In the next decade they gained success with many popular songs such as, “Help!”, “Strawberry Fields Forever,” “All You Need Is Love” and the release of their most iconic album, “Sgt. Pepper’s Lonely Hearts Club Band.” After unknowingly being introduced to the drug LSD at a dinner party John and George started partaking regularly in the hallucinogen. They recalled of a night they were inside an elevator and both believed it was on fire desperately trying to escape. In an interview with a reporter in 1966 John stated, “Christianity will go. It will vanish and shrink.. We’re more popular than Jesus now – I don’t know which will go first, rock and roll or Christianity.” In their homeland of England the comment went unnoticed but in the United States it caused a backlash against the band and fans were seen burning Beatles records and making threats against John Lennon. Ultimately this led to the band’s decision to stop touring.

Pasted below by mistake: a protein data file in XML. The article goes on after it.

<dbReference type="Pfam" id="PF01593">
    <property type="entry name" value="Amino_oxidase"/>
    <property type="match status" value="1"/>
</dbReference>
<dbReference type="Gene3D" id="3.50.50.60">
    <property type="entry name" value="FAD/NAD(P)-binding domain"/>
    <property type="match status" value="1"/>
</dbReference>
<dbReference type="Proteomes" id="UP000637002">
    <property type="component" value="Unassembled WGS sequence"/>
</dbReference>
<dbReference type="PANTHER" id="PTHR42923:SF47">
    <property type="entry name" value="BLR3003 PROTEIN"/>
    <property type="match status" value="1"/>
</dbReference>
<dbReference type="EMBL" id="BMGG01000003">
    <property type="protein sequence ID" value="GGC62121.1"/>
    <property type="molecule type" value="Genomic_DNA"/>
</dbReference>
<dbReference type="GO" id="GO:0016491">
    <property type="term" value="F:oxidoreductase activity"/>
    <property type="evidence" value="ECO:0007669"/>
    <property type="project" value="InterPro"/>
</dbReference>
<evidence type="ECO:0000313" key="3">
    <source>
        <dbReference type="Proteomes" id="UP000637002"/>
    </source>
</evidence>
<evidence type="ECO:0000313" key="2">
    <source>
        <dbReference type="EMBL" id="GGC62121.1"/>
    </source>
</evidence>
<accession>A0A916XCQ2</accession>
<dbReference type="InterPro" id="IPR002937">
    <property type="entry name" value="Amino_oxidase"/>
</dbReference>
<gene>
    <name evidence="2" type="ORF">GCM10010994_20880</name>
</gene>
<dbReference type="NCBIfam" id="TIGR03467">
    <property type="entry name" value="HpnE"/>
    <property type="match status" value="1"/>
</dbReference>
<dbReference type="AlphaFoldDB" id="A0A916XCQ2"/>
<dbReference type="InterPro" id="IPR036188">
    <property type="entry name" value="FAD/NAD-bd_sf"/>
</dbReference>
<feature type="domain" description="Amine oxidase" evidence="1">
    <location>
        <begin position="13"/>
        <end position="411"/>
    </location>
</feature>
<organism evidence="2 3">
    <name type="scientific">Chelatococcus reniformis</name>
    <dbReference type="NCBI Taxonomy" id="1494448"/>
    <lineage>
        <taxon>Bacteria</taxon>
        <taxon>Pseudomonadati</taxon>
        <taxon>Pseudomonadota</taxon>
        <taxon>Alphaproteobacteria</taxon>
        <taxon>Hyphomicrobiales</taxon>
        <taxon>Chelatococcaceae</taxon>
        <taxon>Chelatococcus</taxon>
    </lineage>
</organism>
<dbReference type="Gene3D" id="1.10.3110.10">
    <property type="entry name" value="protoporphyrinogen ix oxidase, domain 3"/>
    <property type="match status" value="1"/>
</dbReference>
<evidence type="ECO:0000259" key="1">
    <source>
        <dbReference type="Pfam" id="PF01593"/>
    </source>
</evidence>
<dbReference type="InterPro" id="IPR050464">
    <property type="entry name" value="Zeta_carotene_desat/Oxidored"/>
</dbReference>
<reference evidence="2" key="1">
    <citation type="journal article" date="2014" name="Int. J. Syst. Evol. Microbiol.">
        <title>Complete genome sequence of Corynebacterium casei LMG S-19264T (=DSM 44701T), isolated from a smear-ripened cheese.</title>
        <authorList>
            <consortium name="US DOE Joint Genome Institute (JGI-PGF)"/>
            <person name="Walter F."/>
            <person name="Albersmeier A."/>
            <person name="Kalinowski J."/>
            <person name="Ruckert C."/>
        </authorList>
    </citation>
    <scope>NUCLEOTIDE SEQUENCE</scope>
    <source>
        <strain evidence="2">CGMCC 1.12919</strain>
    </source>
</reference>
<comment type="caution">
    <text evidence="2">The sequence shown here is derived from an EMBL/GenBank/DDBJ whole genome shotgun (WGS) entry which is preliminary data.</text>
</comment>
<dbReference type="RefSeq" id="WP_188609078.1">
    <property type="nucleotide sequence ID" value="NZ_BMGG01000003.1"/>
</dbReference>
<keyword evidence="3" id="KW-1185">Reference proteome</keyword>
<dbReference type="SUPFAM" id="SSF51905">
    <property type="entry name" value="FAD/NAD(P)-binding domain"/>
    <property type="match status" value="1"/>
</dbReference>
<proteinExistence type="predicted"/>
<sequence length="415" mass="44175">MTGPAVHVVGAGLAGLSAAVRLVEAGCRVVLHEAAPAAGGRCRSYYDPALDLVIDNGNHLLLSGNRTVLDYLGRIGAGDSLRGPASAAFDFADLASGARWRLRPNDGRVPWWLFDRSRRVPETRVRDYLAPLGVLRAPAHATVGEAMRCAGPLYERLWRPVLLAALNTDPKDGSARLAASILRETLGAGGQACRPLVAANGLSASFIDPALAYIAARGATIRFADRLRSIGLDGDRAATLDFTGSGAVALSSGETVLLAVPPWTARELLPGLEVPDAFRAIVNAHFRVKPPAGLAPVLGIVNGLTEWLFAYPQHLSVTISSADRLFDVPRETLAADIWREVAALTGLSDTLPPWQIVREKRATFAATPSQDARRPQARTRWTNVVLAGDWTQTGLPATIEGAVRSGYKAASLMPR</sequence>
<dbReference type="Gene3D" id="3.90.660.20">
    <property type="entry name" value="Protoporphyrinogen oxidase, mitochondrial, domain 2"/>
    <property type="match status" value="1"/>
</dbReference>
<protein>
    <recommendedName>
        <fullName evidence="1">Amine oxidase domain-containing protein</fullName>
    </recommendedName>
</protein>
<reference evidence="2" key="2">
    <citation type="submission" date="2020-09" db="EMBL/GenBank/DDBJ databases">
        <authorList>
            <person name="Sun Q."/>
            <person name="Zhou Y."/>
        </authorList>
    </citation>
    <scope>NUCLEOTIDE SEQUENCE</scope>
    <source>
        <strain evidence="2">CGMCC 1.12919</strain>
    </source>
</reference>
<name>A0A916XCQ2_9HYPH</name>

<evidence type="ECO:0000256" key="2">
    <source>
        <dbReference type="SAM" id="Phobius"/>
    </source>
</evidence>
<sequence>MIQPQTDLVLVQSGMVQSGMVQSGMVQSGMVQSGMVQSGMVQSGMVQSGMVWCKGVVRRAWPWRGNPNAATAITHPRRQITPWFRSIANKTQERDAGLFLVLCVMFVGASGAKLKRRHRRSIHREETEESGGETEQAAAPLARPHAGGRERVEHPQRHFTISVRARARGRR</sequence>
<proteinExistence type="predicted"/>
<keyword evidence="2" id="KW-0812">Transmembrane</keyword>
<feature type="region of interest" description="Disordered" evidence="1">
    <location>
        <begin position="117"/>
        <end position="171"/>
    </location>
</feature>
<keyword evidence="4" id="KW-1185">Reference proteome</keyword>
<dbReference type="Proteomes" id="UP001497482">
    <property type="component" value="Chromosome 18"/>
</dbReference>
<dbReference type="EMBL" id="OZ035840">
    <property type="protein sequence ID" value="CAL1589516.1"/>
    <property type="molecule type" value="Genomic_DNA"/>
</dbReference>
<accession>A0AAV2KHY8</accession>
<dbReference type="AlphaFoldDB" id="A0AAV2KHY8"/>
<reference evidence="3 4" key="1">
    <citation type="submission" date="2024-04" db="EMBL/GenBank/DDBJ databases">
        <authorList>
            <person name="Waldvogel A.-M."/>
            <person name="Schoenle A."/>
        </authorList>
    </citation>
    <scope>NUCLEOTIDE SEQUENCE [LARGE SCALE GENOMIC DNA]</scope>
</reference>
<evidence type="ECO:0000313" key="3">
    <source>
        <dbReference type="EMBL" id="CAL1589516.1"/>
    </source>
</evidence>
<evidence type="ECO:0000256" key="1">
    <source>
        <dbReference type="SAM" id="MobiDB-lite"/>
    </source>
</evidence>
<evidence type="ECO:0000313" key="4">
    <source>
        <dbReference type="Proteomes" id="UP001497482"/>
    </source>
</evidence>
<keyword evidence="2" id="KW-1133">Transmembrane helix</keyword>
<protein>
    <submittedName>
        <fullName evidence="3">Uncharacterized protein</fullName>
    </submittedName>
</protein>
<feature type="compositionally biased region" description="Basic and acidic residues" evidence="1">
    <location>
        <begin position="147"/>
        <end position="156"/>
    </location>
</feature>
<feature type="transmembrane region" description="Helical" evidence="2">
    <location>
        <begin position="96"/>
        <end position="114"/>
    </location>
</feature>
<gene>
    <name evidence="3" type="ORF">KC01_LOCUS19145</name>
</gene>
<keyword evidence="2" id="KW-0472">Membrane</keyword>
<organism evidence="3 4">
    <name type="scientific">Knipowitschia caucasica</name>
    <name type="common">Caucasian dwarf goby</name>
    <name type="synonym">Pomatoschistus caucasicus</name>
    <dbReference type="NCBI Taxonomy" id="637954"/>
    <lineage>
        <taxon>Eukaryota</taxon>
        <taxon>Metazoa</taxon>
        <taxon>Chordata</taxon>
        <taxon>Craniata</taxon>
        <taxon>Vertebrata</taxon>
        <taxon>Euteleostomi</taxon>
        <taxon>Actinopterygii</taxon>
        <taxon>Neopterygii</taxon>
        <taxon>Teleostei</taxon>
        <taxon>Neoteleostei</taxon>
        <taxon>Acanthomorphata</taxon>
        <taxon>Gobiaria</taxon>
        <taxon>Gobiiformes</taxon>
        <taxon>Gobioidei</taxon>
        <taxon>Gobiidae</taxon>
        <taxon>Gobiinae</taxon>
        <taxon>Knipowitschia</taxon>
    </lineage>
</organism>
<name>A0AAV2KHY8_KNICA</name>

In 1966 the bands manager Brian Epstein sadly passed away, John later commented on the situation,”I knew we were in trouble then. I didn’t have any misconceptions about our ability to do anything other than play music.” Paul then organised the groups first project since the loss of their manager which was the film Magical Mystery Tour. At the time the film was considered a flop however the soundtrack gained success with one of their most iconic songs, “I Am The Walrus,” coming from the film. In 1968 the band travelled to India to meet Maharishi’s ashram to gain spiritual guidance. The men had a mixed experience with the Transcendental Meditation and this quickly impacted the closeness the group. With tensions rising once they returned to England John made matters worse by bringing his new girlfriend Yoko Ono to the recording studio. The four had held an agreement that no wives or girlfriends are to be invited to the band’s recordings and he later recalled the feeling of hostility between his band mates and Yoko. John’s increased drug experimentation and relationship with now wife Yoko led his focus to move beyond The Beatles. The two recorded many experimental albums together and were very public with their artistry and love for one another. Most famously one of their album covers was a photograph of the two naked with arms around each other facing the camera. Continuing his passion for freedom John released the single, “Give Peace a Chance,” which was widely associated with the Vietnam war as an anti war anthem. Shortly after John left The Beatles in September of 1969 Paul left as well only a few months later and just like that The Beatles were no more.